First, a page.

The highly concentrated nature of media ownership in Ireland continues to pose a major threat to press freedom, and contributed to Ireland’s two-place fall in the 2018 World Press Freedom Index. Independent News and Media (INM) controls much of the daily and Sunday newspaper market, while broadcasting is dominated by the semi-state company RTE. The 1937 constitution guarantees media freedom, but defamation suits are common. The high damages awarded by Irish courts in defamation cases have prompted calls for a review of Ireland's defamation legislation. The general scheme of the Communications (Retention of Data) Bill, published in October 2017, has been criticized for failing to provide specific protections for journalists. In November 2017, the Standards in Public Office Commission tried to force a journalist to provide confidential information related to his investigations into alleged planning irregularities. Interviewing police sources has been virtually impossible since the Garda Siochana Act of 2005, which bans police officers from talking to journalists without prior authorization. Officers contravening the ban risk dismissal, a fine, or up to seven years in prison.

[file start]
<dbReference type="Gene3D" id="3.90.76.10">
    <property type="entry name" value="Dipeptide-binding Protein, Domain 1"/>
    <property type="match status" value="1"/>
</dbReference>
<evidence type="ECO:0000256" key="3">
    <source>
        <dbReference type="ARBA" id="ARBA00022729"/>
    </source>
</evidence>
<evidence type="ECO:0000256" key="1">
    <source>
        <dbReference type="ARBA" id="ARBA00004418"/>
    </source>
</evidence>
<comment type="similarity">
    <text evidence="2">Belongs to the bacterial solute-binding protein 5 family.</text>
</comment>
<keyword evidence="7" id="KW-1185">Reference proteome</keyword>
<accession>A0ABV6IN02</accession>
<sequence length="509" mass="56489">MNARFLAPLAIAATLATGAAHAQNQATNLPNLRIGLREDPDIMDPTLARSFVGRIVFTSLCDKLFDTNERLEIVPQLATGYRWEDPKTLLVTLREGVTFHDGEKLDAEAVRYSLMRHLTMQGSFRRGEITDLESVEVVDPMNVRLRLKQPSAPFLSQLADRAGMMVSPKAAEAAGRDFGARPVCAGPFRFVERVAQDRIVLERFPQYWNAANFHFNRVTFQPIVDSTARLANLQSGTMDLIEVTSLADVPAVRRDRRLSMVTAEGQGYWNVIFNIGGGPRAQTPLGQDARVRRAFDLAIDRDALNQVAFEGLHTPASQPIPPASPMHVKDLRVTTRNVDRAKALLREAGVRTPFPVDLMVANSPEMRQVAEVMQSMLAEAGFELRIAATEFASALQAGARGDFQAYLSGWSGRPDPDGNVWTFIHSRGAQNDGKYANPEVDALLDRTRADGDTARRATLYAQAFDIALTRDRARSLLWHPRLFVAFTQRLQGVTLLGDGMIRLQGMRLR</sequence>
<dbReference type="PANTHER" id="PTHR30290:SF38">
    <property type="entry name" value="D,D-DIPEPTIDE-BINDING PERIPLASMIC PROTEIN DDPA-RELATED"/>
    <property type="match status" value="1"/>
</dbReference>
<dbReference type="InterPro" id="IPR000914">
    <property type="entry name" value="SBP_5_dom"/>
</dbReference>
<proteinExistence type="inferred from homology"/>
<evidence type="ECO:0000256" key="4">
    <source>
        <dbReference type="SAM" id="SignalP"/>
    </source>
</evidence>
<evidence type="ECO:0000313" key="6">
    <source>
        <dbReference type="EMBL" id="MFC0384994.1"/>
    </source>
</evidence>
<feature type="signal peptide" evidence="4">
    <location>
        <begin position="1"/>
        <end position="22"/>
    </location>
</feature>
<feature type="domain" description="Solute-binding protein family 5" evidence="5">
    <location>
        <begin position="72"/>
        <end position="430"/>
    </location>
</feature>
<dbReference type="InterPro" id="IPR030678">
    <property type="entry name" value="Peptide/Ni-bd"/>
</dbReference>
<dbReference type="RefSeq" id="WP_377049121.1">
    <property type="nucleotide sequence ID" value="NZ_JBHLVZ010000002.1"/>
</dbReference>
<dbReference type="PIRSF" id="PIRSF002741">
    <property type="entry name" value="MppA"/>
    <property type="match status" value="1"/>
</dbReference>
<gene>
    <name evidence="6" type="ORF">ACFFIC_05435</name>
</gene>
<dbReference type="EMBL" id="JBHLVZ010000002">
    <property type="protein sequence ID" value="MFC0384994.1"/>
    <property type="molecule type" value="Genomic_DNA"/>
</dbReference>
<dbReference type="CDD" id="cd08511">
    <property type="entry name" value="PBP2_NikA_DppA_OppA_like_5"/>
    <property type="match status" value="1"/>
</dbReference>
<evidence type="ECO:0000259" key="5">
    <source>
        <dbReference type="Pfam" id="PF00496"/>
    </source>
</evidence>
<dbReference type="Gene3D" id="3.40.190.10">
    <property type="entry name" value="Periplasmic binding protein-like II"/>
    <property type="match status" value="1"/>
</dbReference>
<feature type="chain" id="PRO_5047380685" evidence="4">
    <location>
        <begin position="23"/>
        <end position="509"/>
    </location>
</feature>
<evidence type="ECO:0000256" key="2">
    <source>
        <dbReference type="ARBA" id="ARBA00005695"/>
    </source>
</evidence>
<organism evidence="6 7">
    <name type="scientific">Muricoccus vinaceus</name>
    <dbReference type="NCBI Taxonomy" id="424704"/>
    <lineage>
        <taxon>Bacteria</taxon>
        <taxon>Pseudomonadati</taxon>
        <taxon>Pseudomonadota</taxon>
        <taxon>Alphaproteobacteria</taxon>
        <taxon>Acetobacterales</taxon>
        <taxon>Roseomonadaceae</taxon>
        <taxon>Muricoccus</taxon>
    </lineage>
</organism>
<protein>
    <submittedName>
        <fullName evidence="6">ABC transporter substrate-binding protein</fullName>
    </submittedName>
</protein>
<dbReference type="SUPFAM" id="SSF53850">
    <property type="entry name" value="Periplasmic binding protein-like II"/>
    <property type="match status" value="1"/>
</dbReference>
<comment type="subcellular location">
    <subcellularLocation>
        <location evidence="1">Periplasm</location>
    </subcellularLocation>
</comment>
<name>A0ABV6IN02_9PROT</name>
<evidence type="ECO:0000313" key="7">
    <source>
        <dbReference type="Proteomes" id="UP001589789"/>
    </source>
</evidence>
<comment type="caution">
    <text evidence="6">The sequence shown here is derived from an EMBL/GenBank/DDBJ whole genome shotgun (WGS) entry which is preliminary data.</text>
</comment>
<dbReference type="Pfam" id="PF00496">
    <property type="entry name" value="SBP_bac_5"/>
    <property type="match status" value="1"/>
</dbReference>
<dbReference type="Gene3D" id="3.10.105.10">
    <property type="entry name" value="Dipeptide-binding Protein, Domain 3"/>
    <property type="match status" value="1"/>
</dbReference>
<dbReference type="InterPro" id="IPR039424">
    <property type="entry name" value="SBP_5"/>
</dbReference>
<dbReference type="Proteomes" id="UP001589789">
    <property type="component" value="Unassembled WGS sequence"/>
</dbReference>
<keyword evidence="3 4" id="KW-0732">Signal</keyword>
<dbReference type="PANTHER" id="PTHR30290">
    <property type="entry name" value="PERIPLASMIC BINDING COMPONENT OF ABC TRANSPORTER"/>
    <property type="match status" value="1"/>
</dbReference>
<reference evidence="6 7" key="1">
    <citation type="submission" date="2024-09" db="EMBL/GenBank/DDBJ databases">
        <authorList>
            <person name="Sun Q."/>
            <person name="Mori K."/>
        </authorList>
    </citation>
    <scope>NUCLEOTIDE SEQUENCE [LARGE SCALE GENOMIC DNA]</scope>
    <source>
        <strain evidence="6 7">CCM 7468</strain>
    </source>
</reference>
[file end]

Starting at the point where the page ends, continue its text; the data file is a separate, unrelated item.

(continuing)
9 in 2016
12.40 in 2016